PISA is administered every three years by the Organization for Economic Co-operation and Development. The tests assess the international achievement of 15-year-old students in reading, mathematical and scientific literacy. In Alberta approximately 2,900 students from public, separate, francophone, charter, and private schools, together with other sampled students from 65 countries, participated in the test in the spring of 2009. This is the fourth time Alberta has participated in this programme.
New electoral boundaries reflect Alberta’s growing population
Alberta’s electoral boundaries and the names of electoral divisions have been updated.
The Electoral Divisions Act, passed by the Alberta Legislature on Dec. 1, updates Alberta’s electoral boundaries to reflect recommendations made by the arm’s-length Electoral Boundaries Commission as well as changes made by the Legislative Assembly.
The new boundaries will come into effect when the next provincial election is called. Information about division boundaries and polling locations will be available from the Office of the Chief Electoral Officer at that time.
In 2009, amendments were made to the Electoral Boundaries Commission Act to establish a commission and direct it to prepare recommendations to divide Alberta into 87 proposed provincial electoral divisions, an increase of four divisions. Alberta’s population has increased by more than one-million people since 1986, the last time the number of electoral divisions was changed.
The commission reviewed existing boundaries and population densities to ensure that representation in Alberta keeps pace with population growth. It had a year to conduct public hearings and do its research, and then provide a report to the Speaker of the Legislative Assembly with recommendations for the placement of electoral boundaries and names of electoral divisions.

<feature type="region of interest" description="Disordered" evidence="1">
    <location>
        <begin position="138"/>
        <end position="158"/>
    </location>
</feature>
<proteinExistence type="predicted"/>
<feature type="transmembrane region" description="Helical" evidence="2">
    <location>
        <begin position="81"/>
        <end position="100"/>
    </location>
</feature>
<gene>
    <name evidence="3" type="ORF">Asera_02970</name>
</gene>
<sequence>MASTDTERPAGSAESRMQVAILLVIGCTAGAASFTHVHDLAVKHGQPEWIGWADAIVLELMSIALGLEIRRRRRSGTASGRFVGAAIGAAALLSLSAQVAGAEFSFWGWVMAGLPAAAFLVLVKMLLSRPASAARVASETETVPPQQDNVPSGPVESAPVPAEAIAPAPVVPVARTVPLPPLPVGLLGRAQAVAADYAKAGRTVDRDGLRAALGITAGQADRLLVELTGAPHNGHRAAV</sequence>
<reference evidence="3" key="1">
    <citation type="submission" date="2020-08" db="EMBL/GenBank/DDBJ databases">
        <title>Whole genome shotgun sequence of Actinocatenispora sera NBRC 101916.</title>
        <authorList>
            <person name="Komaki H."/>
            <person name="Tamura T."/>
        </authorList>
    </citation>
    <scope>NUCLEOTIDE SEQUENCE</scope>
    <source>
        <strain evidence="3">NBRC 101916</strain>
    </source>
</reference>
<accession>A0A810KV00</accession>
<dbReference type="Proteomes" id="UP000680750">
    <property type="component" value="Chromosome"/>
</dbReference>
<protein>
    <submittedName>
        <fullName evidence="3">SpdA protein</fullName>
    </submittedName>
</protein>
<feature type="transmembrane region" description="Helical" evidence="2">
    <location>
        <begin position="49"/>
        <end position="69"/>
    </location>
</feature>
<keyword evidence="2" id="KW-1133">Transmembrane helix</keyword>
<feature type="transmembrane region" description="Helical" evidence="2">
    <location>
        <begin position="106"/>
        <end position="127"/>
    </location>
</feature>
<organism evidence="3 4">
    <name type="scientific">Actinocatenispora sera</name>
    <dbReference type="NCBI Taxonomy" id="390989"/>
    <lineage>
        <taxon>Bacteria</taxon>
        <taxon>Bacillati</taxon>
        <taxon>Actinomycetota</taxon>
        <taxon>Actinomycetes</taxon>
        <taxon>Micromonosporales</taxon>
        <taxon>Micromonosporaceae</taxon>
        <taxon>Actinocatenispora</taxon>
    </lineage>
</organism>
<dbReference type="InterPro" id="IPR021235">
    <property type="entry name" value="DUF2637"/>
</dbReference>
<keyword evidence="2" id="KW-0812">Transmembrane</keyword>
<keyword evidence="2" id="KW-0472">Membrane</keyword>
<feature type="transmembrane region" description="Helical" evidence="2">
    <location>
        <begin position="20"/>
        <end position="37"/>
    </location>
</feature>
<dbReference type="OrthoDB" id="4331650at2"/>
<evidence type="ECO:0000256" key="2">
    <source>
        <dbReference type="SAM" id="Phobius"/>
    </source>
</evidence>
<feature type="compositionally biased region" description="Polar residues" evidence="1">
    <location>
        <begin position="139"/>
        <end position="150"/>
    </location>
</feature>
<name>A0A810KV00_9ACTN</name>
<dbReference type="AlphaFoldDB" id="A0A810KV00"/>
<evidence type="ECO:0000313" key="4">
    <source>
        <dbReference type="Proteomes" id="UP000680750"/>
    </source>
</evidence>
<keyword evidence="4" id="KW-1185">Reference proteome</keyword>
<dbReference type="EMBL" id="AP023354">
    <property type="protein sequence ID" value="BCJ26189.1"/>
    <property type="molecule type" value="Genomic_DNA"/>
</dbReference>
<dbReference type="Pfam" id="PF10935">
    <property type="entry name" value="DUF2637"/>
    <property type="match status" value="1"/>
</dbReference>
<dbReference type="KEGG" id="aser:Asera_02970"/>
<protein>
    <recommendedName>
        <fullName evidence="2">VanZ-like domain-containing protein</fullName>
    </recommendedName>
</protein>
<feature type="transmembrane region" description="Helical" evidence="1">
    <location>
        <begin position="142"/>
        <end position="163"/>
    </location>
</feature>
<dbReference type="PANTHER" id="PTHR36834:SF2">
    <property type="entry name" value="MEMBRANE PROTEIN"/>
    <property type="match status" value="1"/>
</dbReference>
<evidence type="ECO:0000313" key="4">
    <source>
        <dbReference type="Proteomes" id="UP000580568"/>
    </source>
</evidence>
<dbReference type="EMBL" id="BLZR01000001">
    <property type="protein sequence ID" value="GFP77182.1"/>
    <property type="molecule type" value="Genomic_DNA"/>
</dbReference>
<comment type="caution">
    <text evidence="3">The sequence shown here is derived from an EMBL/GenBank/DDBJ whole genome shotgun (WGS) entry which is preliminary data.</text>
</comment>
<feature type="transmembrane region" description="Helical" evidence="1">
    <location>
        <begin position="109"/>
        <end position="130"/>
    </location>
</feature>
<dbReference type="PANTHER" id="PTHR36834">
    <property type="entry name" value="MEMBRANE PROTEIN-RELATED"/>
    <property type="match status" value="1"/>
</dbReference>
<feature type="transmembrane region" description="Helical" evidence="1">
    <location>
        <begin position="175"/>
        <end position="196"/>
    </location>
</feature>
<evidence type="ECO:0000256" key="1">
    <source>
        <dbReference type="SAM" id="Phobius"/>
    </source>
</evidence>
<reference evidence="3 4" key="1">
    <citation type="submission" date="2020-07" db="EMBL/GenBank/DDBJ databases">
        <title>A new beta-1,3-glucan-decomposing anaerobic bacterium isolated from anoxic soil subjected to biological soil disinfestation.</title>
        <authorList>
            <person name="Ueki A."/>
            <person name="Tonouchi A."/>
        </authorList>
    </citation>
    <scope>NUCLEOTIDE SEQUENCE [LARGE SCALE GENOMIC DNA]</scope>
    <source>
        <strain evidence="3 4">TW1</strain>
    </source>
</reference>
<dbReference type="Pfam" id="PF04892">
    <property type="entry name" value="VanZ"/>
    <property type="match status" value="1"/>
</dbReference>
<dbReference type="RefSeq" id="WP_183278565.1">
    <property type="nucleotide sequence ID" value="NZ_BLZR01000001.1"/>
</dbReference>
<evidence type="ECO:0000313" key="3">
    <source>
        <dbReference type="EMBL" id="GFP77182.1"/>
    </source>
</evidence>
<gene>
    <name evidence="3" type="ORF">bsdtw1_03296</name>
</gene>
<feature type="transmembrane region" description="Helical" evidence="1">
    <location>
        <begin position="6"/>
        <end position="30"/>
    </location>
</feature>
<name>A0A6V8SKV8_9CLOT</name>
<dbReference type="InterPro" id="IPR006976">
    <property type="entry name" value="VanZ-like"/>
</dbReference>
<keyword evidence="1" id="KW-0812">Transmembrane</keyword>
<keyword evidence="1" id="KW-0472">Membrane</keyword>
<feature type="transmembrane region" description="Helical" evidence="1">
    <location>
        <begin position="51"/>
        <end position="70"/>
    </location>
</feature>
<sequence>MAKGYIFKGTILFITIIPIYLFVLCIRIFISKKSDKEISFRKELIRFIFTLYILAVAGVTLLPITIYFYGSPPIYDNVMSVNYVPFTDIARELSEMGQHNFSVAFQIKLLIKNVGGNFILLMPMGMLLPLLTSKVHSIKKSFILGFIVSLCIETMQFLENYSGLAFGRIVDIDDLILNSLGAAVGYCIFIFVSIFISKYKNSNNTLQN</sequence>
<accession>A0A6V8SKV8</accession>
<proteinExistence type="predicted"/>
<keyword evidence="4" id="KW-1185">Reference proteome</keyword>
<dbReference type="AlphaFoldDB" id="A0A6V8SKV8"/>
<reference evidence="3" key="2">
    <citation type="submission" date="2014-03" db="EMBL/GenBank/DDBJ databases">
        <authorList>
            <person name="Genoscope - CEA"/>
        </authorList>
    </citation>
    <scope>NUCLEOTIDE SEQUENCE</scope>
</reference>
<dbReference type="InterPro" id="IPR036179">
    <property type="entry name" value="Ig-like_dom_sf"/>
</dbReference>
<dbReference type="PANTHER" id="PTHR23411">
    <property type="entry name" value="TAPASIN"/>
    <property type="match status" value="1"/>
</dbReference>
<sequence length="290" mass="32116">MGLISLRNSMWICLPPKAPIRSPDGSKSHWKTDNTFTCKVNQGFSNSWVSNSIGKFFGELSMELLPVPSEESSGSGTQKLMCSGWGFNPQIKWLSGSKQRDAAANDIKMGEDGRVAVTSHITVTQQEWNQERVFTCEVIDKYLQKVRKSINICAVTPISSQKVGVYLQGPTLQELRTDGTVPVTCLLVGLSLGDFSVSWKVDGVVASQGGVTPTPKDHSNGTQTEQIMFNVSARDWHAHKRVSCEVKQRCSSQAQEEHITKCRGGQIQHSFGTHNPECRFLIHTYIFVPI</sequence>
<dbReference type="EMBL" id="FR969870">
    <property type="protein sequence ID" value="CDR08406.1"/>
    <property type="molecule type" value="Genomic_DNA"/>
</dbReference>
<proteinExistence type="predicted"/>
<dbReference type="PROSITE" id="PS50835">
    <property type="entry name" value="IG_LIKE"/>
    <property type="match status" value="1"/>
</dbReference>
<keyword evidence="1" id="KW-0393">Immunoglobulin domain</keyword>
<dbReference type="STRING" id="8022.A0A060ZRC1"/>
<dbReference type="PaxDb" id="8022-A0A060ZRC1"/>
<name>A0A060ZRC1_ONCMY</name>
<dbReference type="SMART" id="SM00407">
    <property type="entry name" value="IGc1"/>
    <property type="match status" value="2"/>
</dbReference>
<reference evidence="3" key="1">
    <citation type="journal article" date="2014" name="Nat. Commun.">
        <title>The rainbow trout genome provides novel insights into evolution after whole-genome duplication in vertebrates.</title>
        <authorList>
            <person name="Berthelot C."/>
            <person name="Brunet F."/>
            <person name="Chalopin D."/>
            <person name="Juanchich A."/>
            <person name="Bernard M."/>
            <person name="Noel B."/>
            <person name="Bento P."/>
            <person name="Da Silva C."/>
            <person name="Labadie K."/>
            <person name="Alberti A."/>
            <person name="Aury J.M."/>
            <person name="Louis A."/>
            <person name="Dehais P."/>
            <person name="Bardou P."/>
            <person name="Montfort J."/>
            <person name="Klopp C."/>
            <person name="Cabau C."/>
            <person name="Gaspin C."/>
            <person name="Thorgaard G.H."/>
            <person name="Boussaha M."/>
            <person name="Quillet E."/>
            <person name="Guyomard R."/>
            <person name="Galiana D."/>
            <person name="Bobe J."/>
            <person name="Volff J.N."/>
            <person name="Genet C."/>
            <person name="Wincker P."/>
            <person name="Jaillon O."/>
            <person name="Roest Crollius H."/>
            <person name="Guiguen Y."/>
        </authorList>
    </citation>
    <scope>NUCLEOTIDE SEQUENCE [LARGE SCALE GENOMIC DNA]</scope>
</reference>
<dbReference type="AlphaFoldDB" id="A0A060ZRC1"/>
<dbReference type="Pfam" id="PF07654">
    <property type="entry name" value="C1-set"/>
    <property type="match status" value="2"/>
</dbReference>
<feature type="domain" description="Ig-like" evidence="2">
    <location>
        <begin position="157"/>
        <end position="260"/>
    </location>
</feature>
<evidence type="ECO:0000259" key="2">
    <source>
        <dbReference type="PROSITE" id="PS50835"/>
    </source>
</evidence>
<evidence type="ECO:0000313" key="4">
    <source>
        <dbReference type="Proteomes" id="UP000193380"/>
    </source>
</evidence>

The commission completed this work in June of 2010, and its report included recommendations to update the placement of Alberta’s electoral boundaries so they more effectively reflect the current population of each electoral division. The commission’s report also included proposed names for each of the 87 electoral divisions.
In June 2010, the Electoral Boundaries Commission’s report was presented to the Assembly. On Oct. 26, 2010, the Assembly debated the Commission’s recommendations and approved the report but with changes to the recommended names of four electoral divisions. Bill 28 reflects the commission’s report as amended by the Assembly.
The Electoral Divisions Act repeals and replaces the existing act of the same name. A map of the electoral boundaries can be viewed at http://www.altaebc.ab.ca/FinalMaps/ALBERTA_11X17.pdf. Please note that during the passing of this Act, Dunvegan-Central Peace was changed to Dunvegan-Central Peace-Notley. This change has not been reflected on this map.
As the MLA for Drumheller-Stettler, I am always available to assist constituents. If you have any questions or concerns regarding the Alberta Health Act 2010, education in Alberta, the new electoral boundaries, or any other matter, please contact one of my constituency offices at Stettler 403-742-4284; Drumheller 403-823-8181; Hanna 403-854-4333, or my Legislature office at 780-427-2137. Also, please subscribe to my e newsletter at http://hayden.mypcmla.ca/.